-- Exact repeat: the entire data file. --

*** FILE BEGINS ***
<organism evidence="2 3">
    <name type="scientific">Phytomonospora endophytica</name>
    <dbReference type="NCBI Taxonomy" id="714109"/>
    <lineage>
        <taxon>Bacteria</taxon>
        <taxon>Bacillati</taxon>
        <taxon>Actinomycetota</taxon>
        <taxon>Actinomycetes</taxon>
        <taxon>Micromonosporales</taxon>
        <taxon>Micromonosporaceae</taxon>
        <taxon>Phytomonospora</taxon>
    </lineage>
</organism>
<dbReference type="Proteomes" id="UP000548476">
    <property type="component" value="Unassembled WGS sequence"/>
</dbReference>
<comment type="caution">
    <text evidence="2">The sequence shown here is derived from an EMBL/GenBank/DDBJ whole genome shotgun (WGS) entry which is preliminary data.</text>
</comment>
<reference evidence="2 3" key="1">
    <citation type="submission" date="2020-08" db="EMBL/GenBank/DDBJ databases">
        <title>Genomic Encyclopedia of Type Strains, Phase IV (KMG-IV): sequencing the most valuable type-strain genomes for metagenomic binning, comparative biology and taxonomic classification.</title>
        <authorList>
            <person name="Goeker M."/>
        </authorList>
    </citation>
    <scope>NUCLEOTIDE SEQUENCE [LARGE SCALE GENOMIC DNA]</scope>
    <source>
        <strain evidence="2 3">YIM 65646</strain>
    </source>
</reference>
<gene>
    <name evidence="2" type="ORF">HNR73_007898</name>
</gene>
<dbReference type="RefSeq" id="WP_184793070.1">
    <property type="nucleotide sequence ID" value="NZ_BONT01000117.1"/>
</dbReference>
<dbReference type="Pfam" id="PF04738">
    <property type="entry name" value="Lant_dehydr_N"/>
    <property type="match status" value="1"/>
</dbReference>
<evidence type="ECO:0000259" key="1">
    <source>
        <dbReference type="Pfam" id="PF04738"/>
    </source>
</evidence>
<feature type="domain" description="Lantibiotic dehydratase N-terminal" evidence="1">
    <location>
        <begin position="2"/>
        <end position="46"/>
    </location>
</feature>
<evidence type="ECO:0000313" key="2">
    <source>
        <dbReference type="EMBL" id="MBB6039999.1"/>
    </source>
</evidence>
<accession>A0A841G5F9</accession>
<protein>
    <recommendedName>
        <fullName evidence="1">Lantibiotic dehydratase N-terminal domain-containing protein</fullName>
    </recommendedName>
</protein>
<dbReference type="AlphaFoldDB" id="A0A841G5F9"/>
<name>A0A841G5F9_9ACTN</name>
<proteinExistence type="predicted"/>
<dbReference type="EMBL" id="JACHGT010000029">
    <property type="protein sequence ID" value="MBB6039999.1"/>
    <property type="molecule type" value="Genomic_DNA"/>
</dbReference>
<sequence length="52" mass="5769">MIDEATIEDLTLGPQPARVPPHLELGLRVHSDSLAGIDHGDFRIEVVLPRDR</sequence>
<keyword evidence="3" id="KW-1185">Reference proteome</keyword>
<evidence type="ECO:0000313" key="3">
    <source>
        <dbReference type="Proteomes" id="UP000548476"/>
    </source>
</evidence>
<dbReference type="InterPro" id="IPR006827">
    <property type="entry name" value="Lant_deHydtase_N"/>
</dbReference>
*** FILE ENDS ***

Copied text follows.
<organism evidence="2 3">
    <name type="scientific">Phytomonospora endophytica</name>
    <dbReference type="NCBI Taxonomy" id="714109"/>
    <lineage>
        <taxon>Bacteria</taxon>
        <taxon>Bacillati</taxon>
        <taxon>Actinomycetota</taxon>
        <taxon>Actinomycetes</taxon>
        <taxon>Micromonosporales</taxon>
        <taxon>Micromonosporaceae</taxon>
        <taxon>Phytomonospora</taxon>
    </lineage>
</organism>
<dbReference type="Proteomes" id="UP000548476">
    <property type="component" value="Unassembled WGS sequence"/>
</dbReference>
<comment type="caution">
    <text evidence="2">The sequence shown here is derived from an EMBL/GenBank/DDBJ whole genome shotgun (WGS) entry which is preliminary data.</text>
</comment>
<reference evidence="2 3" key="1">
    <citation type="submission" date="2020-08" db="EMBL/GenBank/DDBJ databases">
        <title>Genomic Encyclopedia of Type Strains, Phase IV (KMG-IV): sequencing the most valuable type-strain genomes for metagenomic binning, comparative biology and taxonomic classification.</title>
        <authorList>
            <person name="Goeker M."/>
        </authorList>
    </citation>
    <scope>NUCLEOTIDE SEQUENCE [LARGE SCALE GENOMIC DNA]</scope>
    <source>
        <strain evidence="2 3">YIM 65646</strain>
    </source>
</reference>
<gene>
    <name evidence="2" type="ORF">HNR73_007898</name>
</gene>
<dbReference type="RefSeq" id="WP_184793070.1">
    <property type="nucleotide sequence ID" value="NZ_BONT01000117.1"/>
</dbReference>
<dbReference type="Pfam" id="PF04738">
    <property type="entry name" value="Lant_dehydr_N"/>
    <property type="match status" value="1"/>
</dbReference>
<evidence type="ECO:0000259" key="1">
    <source>
        <dbReference type="Pfam" id="PF04738"/>
    </source>
</evidence>
<feature type="domain" description="Lantibiotic dehydratase N-terminal" evidence="1">
    <location>
        <begin position="2"/>
        <end position="46"/>
    </location>
</feature>
<evidence type="ECO:0000313" key="2">
    <source>
        <dbReference type="EMBL" id="MBB6039999.1"/>
    </source>
</evidence>
<accession>A0A841G5F9</accession>
<protein>
    <recommendedName>
        <fullName evidence="1">Lantibiotic dehydratase N-terminal domain-containing protein</fullName>
    </recommendedName>
</protein>
<dbReference type="AlphaFoldDB" id="A0A841G5F9"/>
<name>A0A841G5F9_9ACTN</name>
<proteinExistence type="predicted"/>
<dbReference type="EMBL" id="JACHGT010000029">
    <property type="protein sequence ID" value="MBB6039999.1"/>
    <property type="molecule type" value="Genomic_DNA"/>
</dbReference>
<sequence length="52" mass="5769">MIDEATIEDLTLGPQPARVPPHLELGLRVHSDSLAGIDHGDFRIEVVLPRDR</sequence>
<keyword evidence="3" id="KW-1185">Reference proteome</keyword>
<evidence type="ECO:0000313" key="3">
    <source>
        <dbReference type="Proteomes" id="UP000548476"/>
    </source>
</evidence>
<dbReference type="InterPro" id="IPR006827">
    <property type="entry name" value="Lant_deHydtase_N"/>
</dbReference>